Reprod. Nutr. Dev.
Volume 45, Number 4, July-August 2005
|Page(s)||427 - 440|
Effect of feeding live yeast products to calves with failure of passive transfer on performance and patterns of antibiotic resistance in fecal Escherichia coliKlibs N. Galvão, José E.P. Santos, Anelis Coscioni, Marcos Villaseñor, William M. Sischo and Anna Catharina B. Berge
Veterinary Medicine Teaching and Research Center, University of California - Davis, 18830 road 112, Tulare, CA 93274, USA
(Received 20 January 2005; accepted 8 March 2005)
Abstract - Fifty-two newborn Holstein calves with serum IgG concentrations less than 0.73 g·dL-1 were randomly assigned to one of four treatments: no added live yeast (control), 0.5 g of live yeast added to the grain for 84 d (SC; Saccharomyces cerevisiae), 0.5 g of live yeast added to the milk for 42 d (SB; S. cerevisiae, spp. boulardii), and 0.5 g of live yeast added to the grain for 84 d and to the milk for 42 d (SCSB). Calves were offered 440 g of milk replacer DM for the first 42 d and grain for ad libitum intake throughout the study. Plasma was analyzed weekly for concentrations of glucose and -hydroxybutyrate. Escherichia coli isolated from fecal samples collected every 2 weeks were used for determination of antibiotic resistance patterns. Calves receiving SC consumed more grain DM, had increased weight gain prior to weaning, and increased plasma glucose concentrations compared to controls. Days with diarrhea were reduced by feeding live yeast to calves. Antibiotic resistance in fecal E. coli was associated with the age of calves with highest levels of resistance observed in the 3 d calves. While calves receiving SCSB had higher levels of antibiotic resistance than controls, this effect was not associated with any of the other treatments. Improvements in performance of calves with failure of passive transfer were observed when live yeast was added only to the grain.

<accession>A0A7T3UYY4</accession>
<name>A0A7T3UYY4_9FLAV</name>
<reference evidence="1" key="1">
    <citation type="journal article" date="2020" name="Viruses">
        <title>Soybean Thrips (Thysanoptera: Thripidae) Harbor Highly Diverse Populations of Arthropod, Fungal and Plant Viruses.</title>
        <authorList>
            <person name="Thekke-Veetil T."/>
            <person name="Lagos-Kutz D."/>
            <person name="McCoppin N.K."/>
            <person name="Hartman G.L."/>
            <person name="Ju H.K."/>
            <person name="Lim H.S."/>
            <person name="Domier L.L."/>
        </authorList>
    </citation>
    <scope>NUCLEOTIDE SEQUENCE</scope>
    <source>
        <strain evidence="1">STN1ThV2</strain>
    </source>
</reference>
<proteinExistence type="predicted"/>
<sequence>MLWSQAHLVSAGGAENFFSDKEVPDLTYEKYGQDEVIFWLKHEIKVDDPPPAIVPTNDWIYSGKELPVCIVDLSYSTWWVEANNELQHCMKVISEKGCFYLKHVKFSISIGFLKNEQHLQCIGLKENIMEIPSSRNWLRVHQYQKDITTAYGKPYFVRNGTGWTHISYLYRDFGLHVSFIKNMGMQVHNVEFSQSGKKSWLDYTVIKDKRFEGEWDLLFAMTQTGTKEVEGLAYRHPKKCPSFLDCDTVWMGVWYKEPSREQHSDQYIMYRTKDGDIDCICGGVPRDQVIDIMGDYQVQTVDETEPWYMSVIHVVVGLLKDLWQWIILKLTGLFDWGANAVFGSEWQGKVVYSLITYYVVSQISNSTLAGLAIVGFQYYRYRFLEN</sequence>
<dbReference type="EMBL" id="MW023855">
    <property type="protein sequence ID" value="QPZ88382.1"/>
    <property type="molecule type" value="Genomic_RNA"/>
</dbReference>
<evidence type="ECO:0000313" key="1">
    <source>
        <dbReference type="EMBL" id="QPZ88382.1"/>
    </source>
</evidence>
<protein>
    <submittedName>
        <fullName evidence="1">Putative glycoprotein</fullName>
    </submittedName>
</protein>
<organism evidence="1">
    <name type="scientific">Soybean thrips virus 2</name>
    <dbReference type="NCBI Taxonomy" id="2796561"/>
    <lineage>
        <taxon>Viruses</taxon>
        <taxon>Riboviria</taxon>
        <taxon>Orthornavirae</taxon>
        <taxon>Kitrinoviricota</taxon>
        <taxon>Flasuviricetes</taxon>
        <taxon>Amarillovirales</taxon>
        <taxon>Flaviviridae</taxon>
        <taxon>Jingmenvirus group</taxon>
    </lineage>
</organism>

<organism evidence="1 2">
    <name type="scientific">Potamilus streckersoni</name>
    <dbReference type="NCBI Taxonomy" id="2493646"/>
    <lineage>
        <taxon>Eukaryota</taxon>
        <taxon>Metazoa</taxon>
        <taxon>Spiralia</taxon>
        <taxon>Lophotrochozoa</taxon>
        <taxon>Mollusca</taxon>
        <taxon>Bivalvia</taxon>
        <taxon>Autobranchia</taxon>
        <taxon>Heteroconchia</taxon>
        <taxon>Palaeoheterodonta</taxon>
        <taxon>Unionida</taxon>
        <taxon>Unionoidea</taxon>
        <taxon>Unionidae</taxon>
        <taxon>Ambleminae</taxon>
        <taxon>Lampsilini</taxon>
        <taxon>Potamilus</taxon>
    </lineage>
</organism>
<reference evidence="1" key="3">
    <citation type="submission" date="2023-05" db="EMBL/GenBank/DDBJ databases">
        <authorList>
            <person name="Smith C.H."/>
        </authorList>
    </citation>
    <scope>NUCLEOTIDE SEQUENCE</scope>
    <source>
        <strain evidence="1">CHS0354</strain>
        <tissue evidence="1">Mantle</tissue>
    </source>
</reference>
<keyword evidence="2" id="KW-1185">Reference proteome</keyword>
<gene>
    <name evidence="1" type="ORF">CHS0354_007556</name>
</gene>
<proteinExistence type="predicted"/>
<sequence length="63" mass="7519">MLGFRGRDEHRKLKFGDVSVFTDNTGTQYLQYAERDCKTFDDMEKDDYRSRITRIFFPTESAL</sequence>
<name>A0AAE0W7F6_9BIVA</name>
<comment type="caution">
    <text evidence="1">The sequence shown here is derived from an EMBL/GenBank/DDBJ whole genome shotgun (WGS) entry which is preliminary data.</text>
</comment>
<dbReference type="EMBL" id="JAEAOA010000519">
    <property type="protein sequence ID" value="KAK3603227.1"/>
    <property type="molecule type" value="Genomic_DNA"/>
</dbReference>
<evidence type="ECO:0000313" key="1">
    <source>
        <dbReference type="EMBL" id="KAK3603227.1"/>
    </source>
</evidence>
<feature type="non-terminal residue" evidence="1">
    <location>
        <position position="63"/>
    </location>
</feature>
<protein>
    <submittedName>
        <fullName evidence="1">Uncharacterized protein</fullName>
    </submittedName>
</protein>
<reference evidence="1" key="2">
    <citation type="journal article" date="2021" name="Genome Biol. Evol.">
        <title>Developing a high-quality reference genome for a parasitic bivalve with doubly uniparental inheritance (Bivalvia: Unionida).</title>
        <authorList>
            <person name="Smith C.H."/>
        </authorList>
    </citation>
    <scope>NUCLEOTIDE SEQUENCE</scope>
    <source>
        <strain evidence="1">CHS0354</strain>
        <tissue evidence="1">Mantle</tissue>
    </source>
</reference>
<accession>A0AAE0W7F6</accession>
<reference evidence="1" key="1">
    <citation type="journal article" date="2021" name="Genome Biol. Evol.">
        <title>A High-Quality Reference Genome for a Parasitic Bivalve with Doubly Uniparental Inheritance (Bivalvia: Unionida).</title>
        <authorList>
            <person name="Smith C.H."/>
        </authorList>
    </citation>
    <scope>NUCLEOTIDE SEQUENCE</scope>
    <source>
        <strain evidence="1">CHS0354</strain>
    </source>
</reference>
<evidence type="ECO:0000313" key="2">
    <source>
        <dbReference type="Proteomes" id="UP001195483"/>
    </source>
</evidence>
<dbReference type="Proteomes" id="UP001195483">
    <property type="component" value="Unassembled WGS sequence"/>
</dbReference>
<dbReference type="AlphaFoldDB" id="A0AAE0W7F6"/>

Key words: Saccharomyces cerevisia / yeast / failure of passive transfer
Corresponding author: José E.P. Santos email@example.com
© INRA, EDP Sciences 2005